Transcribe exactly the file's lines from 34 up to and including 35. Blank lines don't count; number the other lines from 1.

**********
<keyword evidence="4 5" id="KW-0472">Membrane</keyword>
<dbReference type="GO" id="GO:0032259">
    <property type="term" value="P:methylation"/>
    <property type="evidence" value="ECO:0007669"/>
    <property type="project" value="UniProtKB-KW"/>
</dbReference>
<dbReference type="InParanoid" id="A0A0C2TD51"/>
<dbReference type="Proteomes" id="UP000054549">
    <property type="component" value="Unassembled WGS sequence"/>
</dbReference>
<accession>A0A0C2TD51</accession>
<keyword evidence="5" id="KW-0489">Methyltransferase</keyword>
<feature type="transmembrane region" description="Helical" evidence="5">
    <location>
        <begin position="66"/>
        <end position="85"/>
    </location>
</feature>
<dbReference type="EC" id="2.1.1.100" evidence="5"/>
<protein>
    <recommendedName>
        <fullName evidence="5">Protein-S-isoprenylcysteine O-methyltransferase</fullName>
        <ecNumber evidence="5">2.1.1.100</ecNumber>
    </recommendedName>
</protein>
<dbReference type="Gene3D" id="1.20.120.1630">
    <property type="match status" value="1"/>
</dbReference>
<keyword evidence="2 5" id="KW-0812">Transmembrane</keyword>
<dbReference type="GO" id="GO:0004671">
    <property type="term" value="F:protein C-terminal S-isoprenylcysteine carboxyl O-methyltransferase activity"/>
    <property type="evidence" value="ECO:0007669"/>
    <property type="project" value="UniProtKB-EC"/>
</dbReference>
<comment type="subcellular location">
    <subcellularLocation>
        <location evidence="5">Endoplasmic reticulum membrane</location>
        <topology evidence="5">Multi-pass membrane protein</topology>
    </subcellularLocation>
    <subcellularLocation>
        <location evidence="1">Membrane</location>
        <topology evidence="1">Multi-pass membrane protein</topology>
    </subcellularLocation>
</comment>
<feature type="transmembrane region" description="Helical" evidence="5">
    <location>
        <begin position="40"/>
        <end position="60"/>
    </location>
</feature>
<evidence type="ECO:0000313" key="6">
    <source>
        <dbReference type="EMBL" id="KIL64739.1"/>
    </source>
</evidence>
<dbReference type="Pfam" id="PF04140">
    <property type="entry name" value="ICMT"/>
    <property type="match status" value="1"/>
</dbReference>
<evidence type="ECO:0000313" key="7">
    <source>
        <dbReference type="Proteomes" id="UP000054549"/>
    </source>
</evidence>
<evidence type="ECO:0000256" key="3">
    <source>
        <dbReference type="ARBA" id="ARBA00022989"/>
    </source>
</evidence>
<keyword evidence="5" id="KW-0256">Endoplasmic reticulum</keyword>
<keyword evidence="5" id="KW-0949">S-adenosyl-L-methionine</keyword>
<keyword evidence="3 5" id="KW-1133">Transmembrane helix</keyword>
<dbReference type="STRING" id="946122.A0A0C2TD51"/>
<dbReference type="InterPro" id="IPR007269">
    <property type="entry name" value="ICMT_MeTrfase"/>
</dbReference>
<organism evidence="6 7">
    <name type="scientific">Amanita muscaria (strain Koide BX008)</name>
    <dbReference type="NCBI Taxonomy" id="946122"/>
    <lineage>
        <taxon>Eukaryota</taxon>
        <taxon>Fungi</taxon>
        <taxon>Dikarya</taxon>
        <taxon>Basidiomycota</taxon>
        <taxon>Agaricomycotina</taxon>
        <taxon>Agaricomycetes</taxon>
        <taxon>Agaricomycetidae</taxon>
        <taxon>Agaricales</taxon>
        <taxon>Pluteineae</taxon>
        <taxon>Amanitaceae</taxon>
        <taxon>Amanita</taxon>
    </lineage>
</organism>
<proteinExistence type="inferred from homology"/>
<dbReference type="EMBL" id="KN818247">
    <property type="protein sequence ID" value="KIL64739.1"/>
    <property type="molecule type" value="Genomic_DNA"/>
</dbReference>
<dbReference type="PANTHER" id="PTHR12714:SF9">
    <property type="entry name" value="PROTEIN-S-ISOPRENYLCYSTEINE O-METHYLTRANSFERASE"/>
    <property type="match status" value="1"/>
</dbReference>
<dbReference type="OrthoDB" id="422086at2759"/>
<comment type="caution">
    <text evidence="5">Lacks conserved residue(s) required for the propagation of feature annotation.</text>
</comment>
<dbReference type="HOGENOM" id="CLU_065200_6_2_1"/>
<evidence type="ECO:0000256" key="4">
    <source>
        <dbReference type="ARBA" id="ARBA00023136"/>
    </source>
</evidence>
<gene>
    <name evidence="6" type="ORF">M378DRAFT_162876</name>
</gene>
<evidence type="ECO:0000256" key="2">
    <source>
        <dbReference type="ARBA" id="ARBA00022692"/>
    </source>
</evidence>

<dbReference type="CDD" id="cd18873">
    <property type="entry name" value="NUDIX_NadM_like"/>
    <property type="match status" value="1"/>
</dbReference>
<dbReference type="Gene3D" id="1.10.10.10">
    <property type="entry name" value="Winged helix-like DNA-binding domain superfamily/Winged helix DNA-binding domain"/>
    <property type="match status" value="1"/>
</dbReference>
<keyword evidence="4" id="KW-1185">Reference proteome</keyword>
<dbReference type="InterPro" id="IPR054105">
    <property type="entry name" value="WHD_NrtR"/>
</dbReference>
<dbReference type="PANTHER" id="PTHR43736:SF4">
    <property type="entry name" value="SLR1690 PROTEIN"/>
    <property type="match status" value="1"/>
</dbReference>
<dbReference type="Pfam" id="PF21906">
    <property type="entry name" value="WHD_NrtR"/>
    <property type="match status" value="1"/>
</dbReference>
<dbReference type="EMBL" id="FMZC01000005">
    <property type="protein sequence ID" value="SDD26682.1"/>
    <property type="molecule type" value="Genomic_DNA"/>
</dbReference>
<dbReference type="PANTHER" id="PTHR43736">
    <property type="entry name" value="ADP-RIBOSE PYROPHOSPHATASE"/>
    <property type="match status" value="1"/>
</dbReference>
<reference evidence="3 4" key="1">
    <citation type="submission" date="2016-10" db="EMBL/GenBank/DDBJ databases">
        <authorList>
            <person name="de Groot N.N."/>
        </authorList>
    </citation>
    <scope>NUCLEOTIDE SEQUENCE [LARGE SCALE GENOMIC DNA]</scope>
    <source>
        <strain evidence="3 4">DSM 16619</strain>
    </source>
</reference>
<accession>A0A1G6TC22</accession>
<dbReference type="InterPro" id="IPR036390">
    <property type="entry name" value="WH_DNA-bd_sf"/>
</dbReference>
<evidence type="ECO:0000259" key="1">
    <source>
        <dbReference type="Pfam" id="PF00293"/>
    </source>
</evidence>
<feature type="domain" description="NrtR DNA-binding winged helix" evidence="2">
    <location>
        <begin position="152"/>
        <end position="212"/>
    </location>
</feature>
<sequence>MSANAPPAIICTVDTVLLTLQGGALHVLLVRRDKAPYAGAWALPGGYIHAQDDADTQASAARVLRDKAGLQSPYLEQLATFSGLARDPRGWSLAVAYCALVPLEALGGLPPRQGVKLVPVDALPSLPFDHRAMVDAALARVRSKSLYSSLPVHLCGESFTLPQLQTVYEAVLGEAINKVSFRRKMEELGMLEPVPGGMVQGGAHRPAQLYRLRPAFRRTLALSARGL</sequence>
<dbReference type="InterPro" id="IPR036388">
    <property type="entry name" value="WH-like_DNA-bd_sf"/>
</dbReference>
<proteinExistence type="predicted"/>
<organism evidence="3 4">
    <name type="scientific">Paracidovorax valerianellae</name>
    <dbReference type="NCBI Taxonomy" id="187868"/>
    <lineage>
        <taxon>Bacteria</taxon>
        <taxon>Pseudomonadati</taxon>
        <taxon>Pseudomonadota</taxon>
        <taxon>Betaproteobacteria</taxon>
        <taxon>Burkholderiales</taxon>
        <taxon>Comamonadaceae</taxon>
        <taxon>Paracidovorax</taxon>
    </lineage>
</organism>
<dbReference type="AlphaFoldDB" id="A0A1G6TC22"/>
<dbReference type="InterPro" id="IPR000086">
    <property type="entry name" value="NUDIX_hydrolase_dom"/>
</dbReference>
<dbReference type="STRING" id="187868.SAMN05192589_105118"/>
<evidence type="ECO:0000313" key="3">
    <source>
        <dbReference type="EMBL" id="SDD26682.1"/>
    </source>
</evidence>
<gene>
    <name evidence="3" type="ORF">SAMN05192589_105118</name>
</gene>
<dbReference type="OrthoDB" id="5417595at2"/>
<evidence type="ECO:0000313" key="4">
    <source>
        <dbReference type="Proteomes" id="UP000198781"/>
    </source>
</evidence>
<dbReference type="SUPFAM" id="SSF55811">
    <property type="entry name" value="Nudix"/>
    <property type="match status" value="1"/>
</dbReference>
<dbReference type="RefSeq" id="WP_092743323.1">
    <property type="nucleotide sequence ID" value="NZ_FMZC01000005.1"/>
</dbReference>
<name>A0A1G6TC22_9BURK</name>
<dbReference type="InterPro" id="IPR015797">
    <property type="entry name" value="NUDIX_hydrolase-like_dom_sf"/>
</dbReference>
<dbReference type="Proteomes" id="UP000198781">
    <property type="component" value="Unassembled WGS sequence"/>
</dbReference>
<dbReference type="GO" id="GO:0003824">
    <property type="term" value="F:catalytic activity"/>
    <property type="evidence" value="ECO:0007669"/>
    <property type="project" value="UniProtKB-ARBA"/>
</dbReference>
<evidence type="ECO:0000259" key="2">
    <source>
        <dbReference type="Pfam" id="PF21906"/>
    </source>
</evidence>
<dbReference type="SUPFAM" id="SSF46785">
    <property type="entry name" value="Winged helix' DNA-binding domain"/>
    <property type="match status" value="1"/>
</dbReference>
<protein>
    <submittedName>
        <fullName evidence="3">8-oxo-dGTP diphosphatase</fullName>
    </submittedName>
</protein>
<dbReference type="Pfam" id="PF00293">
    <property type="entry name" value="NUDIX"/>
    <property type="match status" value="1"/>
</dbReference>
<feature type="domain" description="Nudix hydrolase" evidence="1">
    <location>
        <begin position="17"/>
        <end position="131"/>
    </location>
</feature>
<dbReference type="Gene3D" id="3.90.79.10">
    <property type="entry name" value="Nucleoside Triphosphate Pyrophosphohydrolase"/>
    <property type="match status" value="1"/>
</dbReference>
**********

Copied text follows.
</dbReference>
<comment type="subcellular location">